Josh predicts the HR department in its present form will disappear, and HR will become more of a platform of services and tools. “If you look back at the history of HR, it started as an administrative function,” he said. “Basically, processing paychecks and all that stuff that’s being automated more and more. What the HR professional should be doing now is advising and consulting with team leaders on how to hire better, how to better organize the team. How to coach people and deal with performance problems.

“Most HR departments still spend a significant amount of time struggling with the service delivery part of the function, but more and more of that is being automated,” he said. “The best HR organizations I run into are filled with people who are really like consultants.”

Josh sees an end to the trend of highly automated performance management systems replete with numbers and rankings. “It’s hard to find a company that isn’t rolling out a new process right now, reinventing it, blowing it up, redesigning it,” he said. “We’re making performance management much more of a continuous process. Getting rid of the ratings and making it more developmental and focused on strength. Evaluating people on multiple criteria, not giving them one number at the end of the year. Creating more agile goal systems, so goals can be updated regularly and shared transparently. And including regular feedback on managers as well.”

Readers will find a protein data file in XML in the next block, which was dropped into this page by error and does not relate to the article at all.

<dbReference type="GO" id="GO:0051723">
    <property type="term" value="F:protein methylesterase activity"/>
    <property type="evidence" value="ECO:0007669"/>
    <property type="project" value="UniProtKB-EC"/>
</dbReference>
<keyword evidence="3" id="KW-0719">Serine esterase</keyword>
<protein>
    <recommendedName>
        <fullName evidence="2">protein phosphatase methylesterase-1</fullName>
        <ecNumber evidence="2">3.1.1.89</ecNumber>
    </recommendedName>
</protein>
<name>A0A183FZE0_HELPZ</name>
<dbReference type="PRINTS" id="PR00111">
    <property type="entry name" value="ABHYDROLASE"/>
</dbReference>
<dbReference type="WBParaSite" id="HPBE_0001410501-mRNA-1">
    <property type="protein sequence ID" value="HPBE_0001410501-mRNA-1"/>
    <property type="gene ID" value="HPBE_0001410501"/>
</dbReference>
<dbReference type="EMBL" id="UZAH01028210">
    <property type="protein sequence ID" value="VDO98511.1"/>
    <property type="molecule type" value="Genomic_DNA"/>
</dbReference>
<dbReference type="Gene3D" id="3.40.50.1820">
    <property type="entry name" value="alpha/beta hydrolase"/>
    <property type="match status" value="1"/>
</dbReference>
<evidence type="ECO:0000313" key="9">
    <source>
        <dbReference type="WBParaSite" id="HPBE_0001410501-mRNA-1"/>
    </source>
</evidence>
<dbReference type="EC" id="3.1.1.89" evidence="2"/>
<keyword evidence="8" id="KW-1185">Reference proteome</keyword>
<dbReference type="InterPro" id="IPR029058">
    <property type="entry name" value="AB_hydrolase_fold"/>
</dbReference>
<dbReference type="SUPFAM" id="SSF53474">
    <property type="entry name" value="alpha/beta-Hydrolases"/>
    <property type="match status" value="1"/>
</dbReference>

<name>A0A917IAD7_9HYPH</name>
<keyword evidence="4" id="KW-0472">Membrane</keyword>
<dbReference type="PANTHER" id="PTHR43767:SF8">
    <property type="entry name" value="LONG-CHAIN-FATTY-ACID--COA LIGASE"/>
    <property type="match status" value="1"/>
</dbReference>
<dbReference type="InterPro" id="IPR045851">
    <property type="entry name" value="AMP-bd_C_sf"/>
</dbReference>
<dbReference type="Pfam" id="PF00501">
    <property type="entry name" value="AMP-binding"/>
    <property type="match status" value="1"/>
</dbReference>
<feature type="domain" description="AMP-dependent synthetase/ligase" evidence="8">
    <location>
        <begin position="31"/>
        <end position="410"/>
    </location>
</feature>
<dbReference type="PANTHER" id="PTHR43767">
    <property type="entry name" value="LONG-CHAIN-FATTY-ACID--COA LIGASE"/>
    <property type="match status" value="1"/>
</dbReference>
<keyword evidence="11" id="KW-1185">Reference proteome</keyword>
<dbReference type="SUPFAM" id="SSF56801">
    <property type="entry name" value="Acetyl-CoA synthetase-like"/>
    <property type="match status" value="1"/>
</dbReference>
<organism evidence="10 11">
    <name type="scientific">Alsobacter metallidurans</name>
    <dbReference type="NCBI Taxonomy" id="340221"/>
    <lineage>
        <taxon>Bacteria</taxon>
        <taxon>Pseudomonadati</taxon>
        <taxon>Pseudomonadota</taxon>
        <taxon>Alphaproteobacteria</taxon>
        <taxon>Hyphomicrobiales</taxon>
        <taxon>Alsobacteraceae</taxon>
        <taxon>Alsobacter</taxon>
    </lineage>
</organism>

In other words, companies are moving away from so-called “talent management,” and more toward “people management.”

Organizational culture goes beyond values